Since 2007, I have lost over 12 stone (76 kg) without dieting. I often get asked how I lost weight, so here is my story…
As a child and then into my teens I was always very skinny and acutely conscious of that fact. After I joined the army at age 16 I started to put on weight and from then I have always had an issue with both controlling my weight and sustaining any weight loss I did have.
There were periods in my life where I was at a healthy weight but for the most part I was overweight.
At around the age of 40-44, I was at my heaviest and weighed over 27 and a half stone (175 kg).
Up until that point the diets I had tried to control my weight (and there were many) never worked. Yes, I would initially lose weight but it would always come back on because I couldn’t or didn’t want to sustain it. I wasn’t willing to let go of the foods, like bread, pasta, chocolate, alcohol, cakes etc. that I knew to be the cause of my weight gain.
In 2007 things started to change. I began to attend the presentations of Universal Medicine and Serge Benhayon and there I gained a better understanding of:
- How food truly affects my body,
- Why I choose to eat these foods,
- Why I choose to eat the quantity of food that I was eating,
- When I choose to eat these foods.
I had never been presented with this knowledge before and so with this understanding I was able to start making changes that truly supported me.
It wasn’t easy at first as I had to undo over 30 years of neglect and abuse. One thing that really helped me was to use ‘bridging’ as a tool. I knew if I came off a certain food ‘cold turkey’ it would be very hard to continue so, for instance, with something like coffee (I loved my cappuccino with chocolate sprinkles). I first started with decaf coffee, then after a while I went onto soya milk, then no chocolate sprinkles and then eventually no coffee at all.
Apart from alcohol, which I stopped straight away, I found that I could substitute all of the foods that didn’t support me and eventually come off them altogether. Trying to control my weight loss or sustain it wasn’t even a consideration at this point, it was more a choice to start to love and support myself in a way I had never contemplated before. Naturally, as a by-product of this new change the weight started to fall off.
What was also a big revelation for me was the fact that because I had started to express more and say how I truly felt I was losing even more weight. I wasn’t holding onto stuff as much so therefore my body could let go of it.
It has been 7 years now and when people find out that I have lost all this weight they are very surprised, mainly because I don’t have any sagging skin that is associated with a large loss of weight. I am able to share with them that the way I lost weight and kept it off it has been done gradually. I also share that if I had seen it as a diet then it would have become goal orientated and as soon as I reached my intended weight I would have wanted to celebrate, which would have resulted in going back to the foods that put the weight on in the first place.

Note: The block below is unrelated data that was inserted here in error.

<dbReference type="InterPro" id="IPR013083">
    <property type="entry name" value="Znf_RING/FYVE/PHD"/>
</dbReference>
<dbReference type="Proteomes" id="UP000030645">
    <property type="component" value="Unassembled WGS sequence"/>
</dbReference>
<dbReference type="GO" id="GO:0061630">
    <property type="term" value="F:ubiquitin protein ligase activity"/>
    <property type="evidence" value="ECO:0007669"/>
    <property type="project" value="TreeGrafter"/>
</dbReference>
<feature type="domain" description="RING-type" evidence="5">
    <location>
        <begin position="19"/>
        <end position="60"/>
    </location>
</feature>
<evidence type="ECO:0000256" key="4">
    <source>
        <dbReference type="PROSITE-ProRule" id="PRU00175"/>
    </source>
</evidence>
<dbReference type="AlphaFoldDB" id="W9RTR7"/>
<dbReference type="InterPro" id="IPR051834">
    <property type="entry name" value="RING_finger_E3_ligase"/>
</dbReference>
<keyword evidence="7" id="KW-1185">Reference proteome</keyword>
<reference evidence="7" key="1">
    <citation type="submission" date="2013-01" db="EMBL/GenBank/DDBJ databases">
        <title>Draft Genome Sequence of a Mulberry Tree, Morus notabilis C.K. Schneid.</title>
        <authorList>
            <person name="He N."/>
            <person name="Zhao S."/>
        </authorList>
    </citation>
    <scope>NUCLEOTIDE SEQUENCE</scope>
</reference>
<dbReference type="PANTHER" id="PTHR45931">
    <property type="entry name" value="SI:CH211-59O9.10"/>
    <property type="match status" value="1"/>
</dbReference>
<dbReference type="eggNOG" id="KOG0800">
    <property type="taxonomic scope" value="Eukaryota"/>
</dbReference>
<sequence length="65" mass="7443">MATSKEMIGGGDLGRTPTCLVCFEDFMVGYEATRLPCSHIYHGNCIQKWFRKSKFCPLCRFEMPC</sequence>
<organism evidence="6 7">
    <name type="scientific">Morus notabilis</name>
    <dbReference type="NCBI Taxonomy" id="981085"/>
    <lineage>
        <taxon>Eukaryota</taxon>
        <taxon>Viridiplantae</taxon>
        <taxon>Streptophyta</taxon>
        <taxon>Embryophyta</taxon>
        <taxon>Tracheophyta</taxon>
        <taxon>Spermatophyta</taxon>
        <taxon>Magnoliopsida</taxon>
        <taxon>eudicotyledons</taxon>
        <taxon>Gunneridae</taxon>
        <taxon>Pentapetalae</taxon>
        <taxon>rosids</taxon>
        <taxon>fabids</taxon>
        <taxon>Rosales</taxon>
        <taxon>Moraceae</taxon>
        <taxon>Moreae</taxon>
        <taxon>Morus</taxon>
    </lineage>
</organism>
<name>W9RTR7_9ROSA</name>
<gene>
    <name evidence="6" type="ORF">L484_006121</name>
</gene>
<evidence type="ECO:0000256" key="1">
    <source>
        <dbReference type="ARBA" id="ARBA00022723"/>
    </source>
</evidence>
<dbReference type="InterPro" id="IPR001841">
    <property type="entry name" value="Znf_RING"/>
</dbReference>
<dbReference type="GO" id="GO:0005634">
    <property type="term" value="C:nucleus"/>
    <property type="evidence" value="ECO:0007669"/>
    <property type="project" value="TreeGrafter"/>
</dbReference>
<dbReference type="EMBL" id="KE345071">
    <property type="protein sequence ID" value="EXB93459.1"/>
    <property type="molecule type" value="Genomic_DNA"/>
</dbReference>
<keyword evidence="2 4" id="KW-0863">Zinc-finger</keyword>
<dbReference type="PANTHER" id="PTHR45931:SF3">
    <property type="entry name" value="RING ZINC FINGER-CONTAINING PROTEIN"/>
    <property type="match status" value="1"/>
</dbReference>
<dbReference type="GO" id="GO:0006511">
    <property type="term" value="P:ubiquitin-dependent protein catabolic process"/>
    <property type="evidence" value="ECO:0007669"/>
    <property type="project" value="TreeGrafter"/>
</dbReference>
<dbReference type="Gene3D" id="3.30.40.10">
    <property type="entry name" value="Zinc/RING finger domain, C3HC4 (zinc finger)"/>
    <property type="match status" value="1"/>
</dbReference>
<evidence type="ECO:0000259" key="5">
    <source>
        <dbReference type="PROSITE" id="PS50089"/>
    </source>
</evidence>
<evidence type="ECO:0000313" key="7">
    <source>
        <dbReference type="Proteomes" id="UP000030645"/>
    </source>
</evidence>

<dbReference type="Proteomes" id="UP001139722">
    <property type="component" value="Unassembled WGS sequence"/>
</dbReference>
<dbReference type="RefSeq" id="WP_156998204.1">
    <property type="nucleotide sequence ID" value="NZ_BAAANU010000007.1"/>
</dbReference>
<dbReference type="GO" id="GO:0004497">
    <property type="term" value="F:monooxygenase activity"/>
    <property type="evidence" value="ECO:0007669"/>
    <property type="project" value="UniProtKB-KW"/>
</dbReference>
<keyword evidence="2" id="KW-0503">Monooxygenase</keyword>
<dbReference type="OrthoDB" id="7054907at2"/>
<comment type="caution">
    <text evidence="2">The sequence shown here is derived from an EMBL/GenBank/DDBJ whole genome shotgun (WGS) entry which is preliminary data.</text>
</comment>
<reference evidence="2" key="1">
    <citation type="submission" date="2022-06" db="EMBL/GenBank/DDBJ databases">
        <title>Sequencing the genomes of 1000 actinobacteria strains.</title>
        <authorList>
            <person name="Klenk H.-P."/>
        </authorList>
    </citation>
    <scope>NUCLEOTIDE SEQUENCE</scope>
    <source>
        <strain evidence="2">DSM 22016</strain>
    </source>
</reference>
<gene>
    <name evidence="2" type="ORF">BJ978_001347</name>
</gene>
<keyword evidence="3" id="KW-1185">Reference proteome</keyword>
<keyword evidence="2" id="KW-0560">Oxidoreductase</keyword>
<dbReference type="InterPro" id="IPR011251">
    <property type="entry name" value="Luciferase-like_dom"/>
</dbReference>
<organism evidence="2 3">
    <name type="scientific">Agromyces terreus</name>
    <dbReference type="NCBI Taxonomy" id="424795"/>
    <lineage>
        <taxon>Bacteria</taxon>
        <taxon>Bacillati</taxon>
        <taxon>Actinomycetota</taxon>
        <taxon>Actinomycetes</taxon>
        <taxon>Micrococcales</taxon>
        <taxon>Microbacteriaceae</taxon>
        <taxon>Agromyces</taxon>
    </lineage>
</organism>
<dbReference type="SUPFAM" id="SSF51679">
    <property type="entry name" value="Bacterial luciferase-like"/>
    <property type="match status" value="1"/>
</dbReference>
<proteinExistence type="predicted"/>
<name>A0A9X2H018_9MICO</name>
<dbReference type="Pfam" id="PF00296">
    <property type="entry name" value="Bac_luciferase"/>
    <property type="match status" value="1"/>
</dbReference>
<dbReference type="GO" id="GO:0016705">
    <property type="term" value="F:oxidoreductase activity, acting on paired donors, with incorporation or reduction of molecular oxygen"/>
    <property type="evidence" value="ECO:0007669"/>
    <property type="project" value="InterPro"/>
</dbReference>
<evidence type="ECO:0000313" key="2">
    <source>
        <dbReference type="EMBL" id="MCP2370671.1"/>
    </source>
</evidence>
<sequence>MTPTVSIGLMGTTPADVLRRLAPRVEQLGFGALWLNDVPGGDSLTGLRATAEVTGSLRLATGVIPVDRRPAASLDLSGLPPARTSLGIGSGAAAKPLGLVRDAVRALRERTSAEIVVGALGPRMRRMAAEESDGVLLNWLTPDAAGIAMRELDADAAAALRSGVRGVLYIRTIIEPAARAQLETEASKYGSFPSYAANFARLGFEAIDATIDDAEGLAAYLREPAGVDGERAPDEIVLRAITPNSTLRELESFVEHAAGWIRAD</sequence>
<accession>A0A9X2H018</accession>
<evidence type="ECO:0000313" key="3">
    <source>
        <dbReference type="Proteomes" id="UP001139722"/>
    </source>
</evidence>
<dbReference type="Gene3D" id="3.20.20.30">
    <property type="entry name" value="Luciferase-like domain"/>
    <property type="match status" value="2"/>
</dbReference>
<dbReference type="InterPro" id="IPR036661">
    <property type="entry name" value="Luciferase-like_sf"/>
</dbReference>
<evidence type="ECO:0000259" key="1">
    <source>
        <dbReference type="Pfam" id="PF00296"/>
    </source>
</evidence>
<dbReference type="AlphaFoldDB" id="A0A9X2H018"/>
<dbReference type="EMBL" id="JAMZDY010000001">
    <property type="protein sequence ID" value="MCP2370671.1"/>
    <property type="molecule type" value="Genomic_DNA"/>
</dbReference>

I also share that I lost the weight without having to go through any rigorous exercise regime. My only form of exercise was walking at a normal pace for a minimum of 15 minutes and occasionally I went to the gym for weight training.
My weight at the moment is just over 15 and a half stone (99 kg) and the weight loss is an ongoing process.
So when I am now asked how I lost weight, I can express that I feel diets do not work, and that only by making it a ‘way of life’ can you truly succeed in controlling and sustaining weight loss.
By Tim Bowyer, Age 51, London Bus Driver
You may also be interested in:
How to Lose Weight (Unimedliving.com)
I wonder if we hide our sensitivity behind being overweight as we live in a society where being sensitive especially for a man is a sign of weakness not a strength. So we eat comfort food to put up a barrier between us and the outside world to somehow lessen the pain we feel.
It is never to late to make choices and change this life around, this is an awesome example.
“So when I am now asked how I lost weight, I can express that I feel diets do not work, and that only by making it a ‘way of life’ can you truly succeed in controlling and sustaining weight loss.” So true Tim. I know many who through making dietary changes a way of life have sustained weight loss for ten years or more. I also know those who ‘diet’ lose a lot of weight and then reverting to their old way of eating, put back the pounds and often more than they started with.
12 stone!! this is extraordinary and whats even more amazing is that this is for real, no yo diet here.
There is a huge difference in your gaze between one pictures and others. What I can see in your current pictures, Tim, is a sparkle in your eyes that is not found in the other ones. It seems that you have addressed your approach to food along with much more stuff in your life that has taken you out of the initial density you were living by not expressing yourself as you are.
It’s not only what food we eat, but how we feel while cooking, eating and living, as it is our whole way of living what nurtures us or not.
What a great before and after Tim, this should be front page news as so many of us have also made amazing changes in our lives so lets hear more of these good news stories.